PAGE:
Does the GOLO diet work? Experts explain the pros, cons and risks

The company claims to have helped more than four million people lose weight and its slogan is “Go Lose Weight, Go Look Great, Go Love Life.” All this constitutes the “GOLO” diet, created in 2009 by the GOLO company. It’s gaining traction among those looking for weight loss, but there’s a lot you need to understand about this plan before considering it.

While claiming to “eliminate starvation diets for good,” the GOLO diet is restrictive – and therefore unhealthy. A typical diet day will see you eating between 1,300 and 1,800 calories, depending on gender. “That’s fewer calories than an adult needs just for daily life,” says nutritionist Maddie Pasquariello, RD, founder of East Coast Health. “When you add exercise to the equation, of course you will lose weight quickly.”

But such an approach is unsustainable and will put your body into fight-or-flight mode, says Pasquariello. It deprives your body of calories needed for immunity, digestion, skin health and organ systems. Even your brain won’t get what it needs to function optimally on so few calories.

Additionally, to access the plan, GOLO requires you to purchase its own “exclusive supplement,” which goes for up to $120 for a 90-day supply. It also brings a host of newsworthy claims.

“They make sweeping claims that the ingredients in this supplement will control cravings, reduce stress and anxiety, increase energy, support a healthy metabolism, balance your hormones, and much more,” says Pasquariello. “At the end of the day, none of this really means much: the supplement industry is very lightly regulated in the United States, and the claims made by supplement companies as a whole are usually just that.”

Pasquariello points out that despite the claims of the GOLO diet, “there are few, if any, foods that can actually change our metabolism in any meaningful way, and the same goes for ‘hormone balancing.’ For most people, unless they’re facing a serious illness or in intensive care, hormones are likely in balance, she adds.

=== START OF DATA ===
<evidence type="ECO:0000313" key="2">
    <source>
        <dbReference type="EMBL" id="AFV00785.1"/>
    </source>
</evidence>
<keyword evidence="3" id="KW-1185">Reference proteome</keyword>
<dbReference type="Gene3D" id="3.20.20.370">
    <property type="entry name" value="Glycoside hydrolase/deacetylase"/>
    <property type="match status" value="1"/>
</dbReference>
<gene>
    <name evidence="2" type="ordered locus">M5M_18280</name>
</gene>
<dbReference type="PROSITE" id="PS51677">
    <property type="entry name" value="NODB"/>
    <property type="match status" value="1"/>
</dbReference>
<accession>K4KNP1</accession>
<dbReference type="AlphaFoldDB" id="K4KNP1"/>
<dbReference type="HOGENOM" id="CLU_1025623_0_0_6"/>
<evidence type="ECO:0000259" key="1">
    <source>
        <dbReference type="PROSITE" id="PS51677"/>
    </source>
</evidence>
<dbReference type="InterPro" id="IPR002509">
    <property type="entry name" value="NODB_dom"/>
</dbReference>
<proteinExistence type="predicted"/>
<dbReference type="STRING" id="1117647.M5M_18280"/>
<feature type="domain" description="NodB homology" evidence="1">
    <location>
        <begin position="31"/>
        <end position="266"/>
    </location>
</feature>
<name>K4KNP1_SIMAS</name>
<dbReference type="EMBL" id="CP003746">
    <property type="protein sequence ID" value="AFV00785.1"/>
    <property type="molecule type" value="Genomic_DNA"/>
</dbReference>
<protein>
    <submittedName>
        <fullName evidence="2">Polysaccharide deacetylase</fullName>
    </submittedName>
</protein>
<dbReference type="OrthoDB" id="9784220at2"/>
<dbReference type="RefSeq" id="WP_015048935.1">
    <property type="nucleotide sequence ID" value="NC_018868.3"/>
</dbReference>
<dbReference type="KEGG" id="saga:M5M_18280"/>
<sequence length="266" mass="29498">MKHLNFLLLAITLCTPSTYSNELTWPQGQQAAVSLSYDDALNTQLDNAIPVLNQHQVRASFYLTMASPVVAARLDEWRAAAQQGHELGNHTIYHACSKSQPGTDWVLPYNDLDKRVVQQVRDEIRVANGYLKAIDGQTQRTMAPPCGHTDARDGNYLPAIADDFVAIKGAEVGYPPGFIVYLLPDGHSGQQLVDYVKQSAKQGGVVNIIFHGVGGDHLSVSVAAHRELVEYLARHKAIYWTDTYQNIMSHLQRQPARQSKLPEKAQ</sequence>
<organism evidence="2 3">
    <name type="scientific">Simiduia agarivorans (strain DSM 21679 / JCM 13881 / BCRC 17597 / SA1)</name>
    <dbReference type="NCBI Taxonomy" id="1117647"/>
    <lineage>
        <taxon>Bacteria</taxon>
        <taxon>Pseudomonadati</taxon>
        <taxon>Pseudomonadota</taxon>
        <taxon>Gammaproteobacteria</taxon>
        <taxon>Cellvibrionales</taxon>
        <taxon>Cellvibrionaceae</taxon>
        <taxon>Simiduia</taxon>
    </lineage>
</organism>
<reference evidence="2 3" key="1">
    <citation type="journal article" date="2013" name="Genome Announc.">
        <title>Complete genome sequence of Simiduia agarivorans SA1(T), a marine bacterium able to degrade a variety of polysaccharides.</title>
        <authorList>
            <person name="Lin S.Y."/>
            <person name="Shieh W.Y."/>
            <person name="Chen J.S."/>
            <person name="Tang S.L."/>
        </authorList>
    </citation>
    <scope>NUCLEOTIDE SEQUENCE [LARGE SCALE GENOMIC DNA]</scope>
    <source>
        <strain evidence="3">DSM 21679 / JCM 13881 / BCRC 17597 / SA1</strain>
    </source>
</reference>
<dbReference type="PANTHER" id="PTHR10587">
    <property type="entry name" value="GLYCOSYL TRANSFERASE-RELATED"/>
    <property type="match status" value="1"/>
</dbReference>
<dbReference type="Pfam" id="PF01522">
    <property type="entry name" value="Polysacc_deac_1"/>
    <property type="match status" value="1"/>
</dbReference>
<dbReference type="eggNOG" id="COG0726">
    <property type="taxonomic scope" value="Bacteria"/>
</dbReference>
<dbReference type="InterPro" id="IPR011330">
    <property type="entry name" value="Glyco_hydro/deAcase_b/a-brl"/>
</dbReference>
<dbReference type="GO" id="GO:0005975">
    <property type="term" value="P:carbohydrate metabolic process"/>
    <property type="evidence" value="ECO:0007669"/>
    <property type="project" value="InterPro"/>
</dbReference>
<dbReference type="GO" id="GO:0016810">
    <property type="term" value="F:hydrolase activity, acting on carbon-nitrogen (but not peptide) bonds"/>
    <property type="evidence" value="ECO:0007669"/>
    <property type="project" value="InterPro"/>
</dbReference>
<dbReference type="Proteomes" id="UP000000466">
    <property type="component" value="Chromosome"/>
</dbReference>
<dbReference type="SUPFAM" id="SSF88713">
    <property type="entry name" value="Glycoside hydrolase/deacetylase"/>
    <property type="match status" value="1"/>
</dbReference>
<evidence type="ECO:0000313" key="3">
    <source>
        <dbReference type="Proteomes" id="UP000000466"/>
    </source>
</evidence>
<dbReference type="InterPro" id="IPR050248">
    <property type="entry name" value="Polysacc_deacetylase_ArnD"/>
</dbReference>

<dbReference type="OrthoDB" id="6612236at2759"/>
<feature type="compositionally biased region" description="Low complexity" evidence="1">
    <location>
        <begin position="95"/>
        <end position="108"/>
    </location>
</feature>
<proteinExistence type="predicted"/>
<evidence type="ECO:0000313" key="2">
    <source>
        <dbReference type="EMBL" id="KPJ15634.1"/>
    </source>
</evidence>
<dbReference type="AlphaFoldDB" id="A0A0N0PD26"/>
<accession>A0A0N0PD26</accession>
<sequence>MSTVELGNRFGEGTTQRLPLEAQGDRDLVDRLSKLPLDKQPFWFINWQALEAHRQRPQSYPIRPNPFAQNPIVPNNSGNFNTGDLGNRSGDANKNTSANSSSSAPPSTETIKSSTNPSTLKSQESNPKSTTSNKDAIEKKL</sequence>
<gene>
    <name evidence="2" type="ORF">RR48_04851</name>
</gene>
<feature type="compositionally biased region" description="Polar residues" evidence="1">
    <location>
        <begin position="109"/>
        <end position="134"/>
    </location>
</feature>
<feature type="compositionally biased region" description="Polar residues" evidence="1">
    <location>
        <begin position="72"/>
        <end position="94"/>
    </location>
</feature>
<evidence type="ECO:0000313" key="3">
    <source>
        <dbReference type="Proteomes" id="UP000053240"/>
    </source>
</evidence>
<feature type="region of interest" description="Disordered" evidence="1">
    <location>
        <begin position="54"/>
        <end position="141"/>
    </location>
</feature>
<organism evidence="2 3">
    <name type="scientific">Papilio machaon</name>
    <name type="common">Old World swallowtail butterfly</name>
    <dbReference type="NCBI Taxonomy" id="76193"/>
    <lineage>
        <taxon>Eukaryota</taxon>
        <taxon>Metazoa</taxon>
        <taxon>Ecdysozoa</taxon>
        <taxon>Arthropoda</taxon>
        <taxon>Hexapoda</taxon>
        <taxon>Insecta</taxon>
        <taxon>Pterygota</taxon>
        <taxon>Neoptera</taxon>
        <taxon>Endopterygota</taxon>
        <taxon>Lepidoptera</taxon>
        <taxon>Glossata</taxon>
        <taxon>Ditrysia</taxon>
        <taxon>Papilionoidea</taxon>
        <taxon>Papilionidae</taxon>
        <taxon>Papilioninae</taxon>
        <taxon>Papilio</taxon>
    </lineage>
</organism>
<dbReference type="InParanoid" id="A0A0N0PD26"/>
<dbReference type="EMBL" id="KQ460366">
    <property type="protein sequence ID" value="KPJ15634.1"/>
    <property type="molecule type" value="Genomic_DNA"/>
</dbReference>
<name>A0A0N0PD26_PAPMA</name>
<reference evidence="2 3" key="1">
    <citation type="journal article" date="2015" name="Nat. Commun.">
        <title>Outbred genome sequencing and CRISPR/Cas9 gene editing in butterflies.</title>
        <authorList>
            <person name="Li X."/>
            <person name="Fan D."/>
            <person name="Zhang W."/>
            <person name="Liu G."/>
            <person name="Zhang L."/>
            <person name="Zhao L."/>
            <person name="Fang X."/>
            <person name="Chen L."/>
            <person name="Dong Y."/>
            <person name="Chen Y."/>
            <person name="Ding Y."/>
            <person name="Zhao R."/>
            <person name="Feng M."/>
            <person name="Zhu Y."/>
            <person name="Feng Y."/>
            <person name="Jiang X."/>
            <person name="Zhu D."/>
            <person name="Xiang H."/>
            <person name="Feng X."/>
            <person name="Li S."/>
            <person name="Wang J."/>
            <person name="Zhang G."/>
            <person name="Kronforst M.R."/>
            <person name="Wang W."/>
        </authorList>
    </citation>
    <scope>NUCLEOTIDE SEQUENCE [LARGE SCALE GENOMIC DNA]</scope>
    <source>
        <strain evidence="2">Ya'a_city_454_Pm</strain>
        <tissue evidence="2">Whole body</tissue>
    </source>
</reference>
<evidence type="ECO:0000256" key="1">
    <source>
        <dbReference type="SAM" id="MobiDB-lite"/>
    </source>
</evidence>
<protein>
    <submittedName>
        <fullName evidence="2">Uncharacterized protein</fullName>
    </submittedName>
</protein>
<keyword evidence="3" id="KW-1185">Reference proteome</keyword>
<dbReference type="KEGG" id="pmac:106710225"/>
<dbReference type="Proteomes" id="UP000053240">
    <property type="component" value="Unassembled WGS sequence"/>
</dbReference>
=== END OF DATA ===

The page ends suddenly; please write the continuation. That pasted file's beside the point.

Some things GOLO gets right are most of the foods on its “list.” Whole grains, legumes, vegetables, fruits, nuts and seafood are generally good choices. He also recommends limiting processed meats like hot dogs, refined carbohydrates like white bread or white rice, and processed foods. Still, with an emphasis on animal proteins and no guidance on what types of seafood are recommended, Pasquariello has some concerns.

The GOLO site also lists several “studies” as proof of its validity. But reading between the lines reveals that the research was funded by the company and/or that these are pilot studies that scientists are undertaking to demonstrate the need for actual research. They are small and exploratory in nature and cannot prove a claim.

What to aim for instead

While diets like GOLO continue to enjoy popularity thanks to their appeal for quick fixes, a healthier approach is to take back control of what and how you eat. “When we were kids, we intuitively knew what we needed,” says intuitive eating coach Pam Moore. “Diet culture taught us this.”

Moore says that when we focus on calories, macronutrients and “forbidden” foods, people can lose touch with their bodies. “You may not even know when you need food,” she says. “You might be nervous, irritable or tired without realizing it’s because you’re hungry.”

To relearn how to meet your body’s needs, start by eating three meals and a snack if you’ve strayed from it, Moore says. “People sometimes skip breakfast and make up for it later in the day,” she explains. “Then they blamed themselves for being ‘out of control.’ Don’t let four or five hours go by without eating.

Also aim for foods that fill you up and don’t put certain foods on the restricted list. Moore cites eating frozen yogurt instead of ice cream as an example. “You might actually eat too much yogurt, end up dissatisfied and wish you had ice cream instead,” she says. “Trust that if you allow yourself the foods you consider bad, the novelty will wear off.”

Also find out why you have various food beliefs and whether or not they serve you. “We’ve all received a lifetime of messages about diet culture,” Moore says. “But we shouldn’t confuse weight with health. Measurements such as BMI and weight are not accurate measures of health.

There are of course limits to what constitutes a healthy body and body composition, but years of diet culture have not solved the problem and have in turn created many more. There is no quick fix or quick fix for eating healthy and losing weight.

If you have the symptoms that GOLO claims to cure, such as low energy, chronic stress, or a preoccupation with food or exercise, see your doctor, says Pasquariello. “There’s a reason you’ll never see dietitians promoting supplements as a means to an end,” she says. “At best, programs like this waste your money, and at worst, they can create eating disorders.”

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